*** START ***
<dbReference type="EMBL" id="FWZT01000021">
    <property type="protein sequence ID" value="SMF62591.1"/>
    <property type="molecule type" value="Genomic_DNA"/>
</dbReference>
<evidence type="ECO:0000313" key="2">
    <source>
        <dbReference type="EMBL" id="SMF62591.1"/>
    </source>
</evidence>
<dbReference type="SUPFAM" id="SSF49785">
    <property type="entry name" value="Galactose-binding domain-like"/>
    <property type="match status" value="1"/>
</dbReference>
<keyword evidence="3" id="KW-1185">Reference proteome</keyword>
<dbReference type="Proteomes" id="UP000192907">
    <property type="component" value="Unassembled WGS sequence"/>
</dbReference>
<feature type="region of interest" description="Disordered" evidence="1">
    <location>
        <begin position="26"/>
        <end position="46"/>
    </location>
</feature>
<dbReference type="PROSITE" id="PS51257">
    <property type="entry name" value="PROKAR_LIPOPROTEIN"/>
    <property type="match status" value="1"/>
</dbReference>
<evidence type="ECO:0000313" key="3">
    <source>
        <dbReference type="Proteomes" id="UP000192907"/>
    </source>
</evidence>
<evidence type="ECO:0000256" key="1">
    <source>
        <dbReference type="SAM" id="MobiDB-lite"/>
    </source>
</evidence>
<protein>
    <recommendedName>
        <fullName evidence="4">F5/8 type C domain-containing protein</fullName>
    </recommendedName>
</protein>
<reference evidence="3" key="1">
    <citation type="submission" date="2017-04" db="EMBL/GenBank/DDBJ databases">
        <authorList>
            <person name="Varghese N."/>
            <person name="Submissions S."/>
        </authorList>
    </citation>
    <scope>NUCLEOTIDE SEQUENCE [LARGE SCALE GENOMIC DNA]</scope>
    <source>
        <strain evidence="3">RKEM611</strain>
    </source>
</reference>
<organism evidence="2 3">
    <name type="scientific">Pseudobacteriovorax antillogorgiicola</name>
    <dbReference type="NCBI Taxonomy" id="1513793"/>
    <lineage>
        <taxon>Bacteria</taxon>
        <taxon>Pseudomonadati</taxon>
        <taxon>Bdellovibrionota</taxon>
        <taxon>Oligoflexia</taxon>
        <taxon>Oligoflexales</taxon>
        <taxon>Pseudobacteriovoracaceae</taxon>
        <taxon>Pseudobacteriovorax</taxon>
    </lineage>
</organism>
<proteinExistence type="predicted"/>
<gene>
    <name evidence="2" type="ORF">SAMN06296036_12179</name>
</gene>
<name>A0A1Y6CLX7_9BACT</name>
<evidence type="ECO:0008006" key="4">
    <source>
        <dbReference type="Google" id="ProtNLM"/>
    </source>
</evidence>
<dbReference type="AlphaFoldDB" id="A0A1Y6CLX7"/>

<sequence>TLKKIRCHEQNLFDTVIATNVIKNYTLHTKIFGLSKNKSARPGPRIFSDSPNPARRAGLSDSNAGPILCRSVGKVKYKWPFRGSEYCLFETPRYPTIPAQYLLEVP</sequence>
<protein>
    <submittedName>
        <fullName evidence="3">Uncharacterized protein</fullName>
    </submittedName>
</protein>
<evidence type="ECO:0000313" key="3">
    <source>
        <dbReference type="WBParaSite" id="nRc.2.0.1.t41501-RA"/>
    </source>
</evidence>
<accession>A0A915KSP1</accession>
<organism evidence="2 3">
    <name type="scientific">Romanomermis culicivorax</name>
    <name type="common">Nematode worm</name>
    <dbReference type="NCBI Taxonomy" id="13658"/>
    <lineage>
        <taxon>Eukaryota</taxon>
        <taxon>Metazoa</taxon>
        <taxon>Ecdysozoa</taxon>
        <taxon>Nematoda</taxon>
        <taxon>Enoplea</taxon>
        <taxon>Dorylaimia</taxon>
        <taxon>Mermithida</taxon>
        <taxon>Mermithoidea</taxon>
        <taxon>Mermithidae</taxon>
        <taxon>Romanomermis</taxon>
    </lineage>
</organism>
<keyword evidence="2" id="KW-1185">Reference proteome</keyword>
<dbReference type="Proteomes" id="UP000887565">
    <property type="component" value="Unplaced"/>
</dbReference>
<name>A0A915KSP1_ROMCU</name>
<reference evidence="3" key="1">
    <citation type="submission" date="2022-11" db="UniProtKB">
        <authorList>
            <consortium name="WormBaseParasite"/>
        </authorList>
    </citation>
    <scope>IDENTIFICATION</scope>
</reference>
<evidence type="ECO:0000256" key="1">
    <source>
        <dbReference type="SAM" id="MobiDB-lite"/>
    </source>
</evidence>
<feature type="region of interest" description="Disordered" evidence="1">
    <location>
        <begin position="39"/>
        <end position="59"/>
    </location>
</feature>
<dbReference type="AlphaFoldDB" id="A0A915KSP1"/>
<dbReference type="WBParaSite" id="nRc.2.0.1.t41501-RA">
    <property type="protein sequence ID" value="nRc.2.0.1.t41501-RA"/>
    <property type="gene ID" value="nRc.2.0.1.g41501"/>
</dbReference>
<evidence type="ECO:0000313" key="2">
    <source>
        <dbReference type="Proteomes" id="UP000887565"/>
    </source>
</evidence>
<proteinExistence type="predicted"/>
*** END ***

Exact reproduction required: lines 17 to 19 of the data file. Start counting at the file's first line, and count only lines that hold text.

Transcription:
</dbReference>
<feature type="region of interest" description="Disordered" evidence="1">
    <location>